The fortress is built around a courtyard, with an old fountain.
A lot of elements overlook the courtyard: the building, leaning against the male, the building dedicated to cardinal Del Monte features spacious lounges (formerly service building); the entrance to the small chapel dedicated to St. John the Baptist and the majestic stairs to access to over forty rooms of the building. They meet also four towers with many courtyards and walkways.
The structure stands on several floors: a basement at various levels, a ground floor and a first variously articulated plan, the main floor and a mezzanine floor with large living room. It's surrounded by a sturdy wall, partly crowned by corbels, with corner buttress, formerly surrounded by a moat and a drawbridge on the southern slope. The idea began to outline a high, compact and dominating complex, on the massive plains of Gualdo Tadino.
Founded around the tenth century, as evidenced by ancient documents that origin from the Counts of Nocera, the castle was owned by Atti, Lords of Foligno, who held it until 1198 when it passed under the jurisdiction of Innocent III. At the beginning of the thirteenth century was the center of disputes between Gubbio and Perugia. In 1240, Frederick II, who stayed there for a long time, undertook the expansion and restoration of the fortress as well as the construction of the city walls, with four doors and seventeen towers.
The complex built that way represents the final version of the structure, which would thus had became the reference point for those who ruled the city of Gualdo Tadino. A plaque affixed on one of the towers testifies the permanence of Biordo Michelotti in 1394. Since then it was also called "Arx Maior Terre Gualdi" to distinguish it from the captain of the palace of the people called "Arx Minor". In 1434 the castle was given in vicariate to Count Francesco Sforza by Pope Eugenius IV; at the end of the same century it was transformed into illegal brand by the castellan of that period, Philip of Arcioni from Rome.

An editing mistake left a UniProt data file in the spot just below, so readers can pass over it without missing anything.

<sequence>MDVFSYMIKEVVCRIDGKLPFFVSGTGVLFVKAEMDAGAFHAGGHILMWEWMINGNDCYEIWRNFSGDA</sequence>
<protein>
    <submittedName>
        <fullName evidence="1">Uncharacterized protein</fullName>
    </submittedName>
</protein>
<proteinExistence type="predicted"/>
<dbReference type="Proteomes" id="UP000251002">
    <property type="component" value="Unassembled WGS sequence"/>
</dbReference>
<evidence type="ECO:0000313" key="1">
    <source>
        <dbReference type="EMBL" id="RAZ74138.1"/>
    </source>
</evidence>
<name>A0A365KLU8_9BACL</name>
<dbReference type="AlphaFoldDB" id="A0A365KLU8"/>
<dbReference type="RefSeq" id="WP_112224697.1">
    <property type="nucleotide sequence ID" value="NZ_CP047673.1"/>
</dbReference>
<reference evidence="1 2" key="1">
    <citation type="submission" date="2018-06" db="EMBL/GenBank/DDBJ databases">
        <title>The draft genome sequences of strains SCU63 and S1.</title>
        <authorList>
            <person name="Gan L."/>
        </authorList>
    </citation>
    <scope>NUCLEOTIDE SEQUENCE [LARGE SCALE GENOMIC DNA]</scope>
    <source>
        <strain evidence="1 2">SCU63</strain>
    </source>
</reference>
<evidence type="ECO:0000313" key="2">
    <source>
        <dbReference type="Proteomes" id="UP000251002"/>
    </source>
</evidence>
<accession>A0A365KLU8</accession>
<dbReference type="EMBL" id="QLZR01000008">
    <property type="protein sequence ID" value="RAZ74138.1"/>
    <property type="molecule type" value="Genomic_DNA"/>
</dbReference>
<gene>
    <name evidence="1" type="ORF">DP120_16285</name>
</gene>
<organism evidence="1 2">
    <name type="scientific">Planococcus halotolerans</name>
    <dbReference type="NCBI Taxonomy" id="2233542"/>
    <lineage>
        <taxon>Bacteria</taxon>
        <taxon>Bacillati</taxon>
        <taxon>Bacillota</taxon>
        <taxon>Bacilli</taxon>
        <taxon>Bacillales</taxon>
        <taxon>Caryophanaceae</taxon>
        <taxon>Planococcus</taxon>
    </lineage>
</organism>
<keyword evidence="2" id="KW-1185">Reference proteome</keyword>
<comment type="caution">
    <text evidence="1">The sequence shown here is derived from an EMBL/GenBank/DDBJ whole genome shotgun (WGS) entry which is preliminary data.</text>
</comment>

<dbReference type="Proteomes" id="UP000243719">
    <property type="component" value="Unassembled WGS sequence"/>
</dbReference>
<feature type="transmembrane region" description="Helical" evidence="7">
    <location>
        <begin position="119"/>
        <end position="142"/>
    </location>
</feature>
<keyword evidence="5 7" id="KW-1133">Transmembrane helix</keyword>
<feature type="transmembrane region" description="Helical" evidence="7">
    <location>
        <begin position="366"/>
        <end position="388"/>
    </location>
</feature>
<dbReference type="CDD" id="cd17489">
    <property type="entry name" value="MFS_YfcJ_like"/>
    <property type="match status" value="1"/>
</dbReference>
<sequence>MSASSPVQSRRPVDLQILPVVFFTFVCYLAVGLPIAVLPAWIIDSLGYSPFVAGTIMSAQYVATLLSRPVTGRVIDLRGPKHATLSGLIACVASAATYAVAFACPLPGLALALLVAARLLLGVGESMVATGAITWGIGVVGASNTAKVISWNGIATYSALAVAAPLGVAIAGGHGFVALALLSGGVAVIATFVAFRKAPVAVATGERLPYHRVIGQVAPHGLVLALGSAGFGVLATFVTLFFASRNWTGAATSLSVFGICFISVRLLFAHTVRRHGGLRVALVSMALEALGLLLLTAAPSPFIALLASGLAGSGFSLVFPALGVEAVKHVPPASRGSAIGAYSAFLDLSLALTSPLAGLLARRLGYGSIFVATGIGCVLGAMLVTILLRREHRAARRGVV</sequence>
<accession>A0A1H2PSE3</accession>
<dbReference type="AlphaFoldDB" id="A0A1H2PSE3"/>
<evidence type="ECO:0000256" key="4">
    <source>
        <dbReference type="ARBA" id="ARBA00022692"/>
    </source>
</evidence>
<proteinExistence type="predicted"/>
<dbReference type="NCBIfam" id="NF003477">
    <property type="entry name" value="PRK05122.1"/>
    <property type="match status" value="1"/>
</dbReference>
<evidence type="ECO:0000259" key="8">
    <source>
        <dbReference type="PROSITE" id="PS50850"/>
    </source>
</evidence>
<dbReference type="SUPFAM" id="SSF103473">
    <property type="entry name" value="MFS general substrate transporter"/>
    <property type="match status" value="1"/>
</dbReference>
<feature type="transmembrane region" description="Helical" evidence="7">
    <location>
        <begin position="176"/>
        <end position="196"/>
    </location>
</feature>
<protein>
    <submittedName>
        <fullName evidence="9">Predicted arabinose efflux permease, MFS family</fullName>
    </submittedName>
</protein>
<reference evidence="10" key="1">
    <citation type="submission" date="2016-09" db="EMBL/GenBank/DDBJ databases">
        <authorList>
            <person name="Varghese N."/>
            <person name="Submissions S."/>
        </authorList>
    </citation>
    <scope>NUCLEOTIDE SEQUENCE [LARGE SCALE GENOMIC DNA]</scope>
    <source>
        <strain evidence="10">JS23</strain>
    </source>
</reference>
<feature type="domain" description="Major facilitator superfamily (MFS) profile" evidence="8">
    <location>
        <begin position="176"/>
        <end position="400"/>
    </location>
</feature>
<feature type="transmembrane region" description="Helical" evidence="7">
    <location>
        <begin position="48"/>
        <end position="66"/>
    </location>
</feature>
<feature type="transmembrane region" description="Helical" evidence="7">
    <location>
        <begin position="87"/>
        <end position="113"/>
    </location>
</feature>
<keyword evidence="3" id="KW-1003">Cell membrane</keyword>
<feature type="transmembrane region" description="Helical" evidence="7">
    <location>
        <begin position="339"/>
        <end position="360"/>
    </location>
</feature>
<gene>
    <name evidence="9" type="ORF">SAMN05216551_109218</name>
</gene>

The old fortress, from 1513 up to 1587 housed the League Autonomous of Cardinals that hold the fate of the city, giving it a period of great splendor.
In order to fulfill the role of residence, the interior was modified and decorated with frescoes, of which, however, only a small part remains; during the mandate of the first cardinal legate, Antonio Ciocchi of Monte San Savino (1513-1533), the new aqueduct was built crossing the Flea fortress.
After 1587, with the entry of Gualdo Tadino in the District government of Perugia, the fortress became the official residence of the apostolic official until 1798.
In the nineteenth century it was destined to be women's prison for women of "immorality". Since the unification of Italy until 1985 it was for the male prison.
In the early '90s, the works of consolidation and restoration began, and they permitted the discovery of the primitive chapel of Sant'Angelo de Flea, at the base of the keep. They were also highlighted beautiful frescoes of the fourteenth and fifteenth century.
In 1996 the restoration was finished and the fortress was finally returned to the city and tourists. Since 1999 it houses the Civic Museum, a multimedia center, while inside the church there is the Antiquarium with archaeological finds documenting the population of the Gualdo territory from prehistoric times to the Middle Ages.